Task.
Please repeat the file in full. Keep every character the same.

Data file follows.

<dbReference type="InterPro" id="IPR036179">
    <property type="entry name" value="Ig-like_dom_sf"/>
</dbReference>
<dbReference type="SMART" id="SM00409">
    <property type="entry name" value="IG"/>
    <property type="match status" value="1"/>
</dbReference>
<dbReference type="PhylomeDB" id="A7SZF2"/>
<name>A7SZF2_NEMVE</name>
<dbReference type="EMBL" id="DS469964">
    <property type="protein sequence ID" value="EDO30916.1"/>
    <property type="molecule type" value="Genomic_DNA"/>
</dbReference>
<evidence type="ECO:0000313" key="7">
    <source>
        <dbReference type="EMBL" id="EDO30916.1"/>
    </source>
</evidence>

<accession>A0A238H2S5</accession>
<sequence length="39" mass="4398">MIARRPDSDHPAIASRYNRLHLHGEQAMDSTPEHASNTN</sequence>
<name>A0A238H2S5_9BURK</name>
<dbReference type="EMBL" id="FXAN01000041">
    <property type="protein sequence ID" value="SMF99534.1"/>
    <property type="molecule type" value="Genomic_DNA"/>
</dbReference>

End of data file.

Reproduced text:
<dbReference type="InterPro" id="IPR036179">
    <property type="entry name" value="Ig-like_dom_sf"/>
</dbReference>
<dbReference type="SMART" id="SM00409">
    <property type="entry name" value="IG"/>
    <property type="match status" value="1"/>
</dbReference>
<dbReference type="PhylomeDB" id="A7SZF2"/>
<name>A7SZF2_NEMVE</name>
<dbReference type="EMBL" id="DS469964">
    <property type="protein sequence ID" value="EDO30916.1"/>
    <property type="molecule type" value="Genomic_DNA"/>
</dbReference>
<evidence type="ECO:0000313" key="7">
    <source>
        <dbReference type="EMBL" id="EDO30916.1"/>
    </source>
</evidence>

<accession>A0A238H2S5</accession>
<sequence length="39" mass="4398">MIARRPDSDHPAIASRYNRLHLHGEQAMDSTPEHASNTN</sequence>
<name>A0A238H2S5_9BURK</name>
<dbReference type="EMBL" id="FXAN01000041">
    <property type="protein sequence ID" value="SMF99534.1"/>
    <property type="molecule type" value="Genomic_DNA"/>
</dbReference>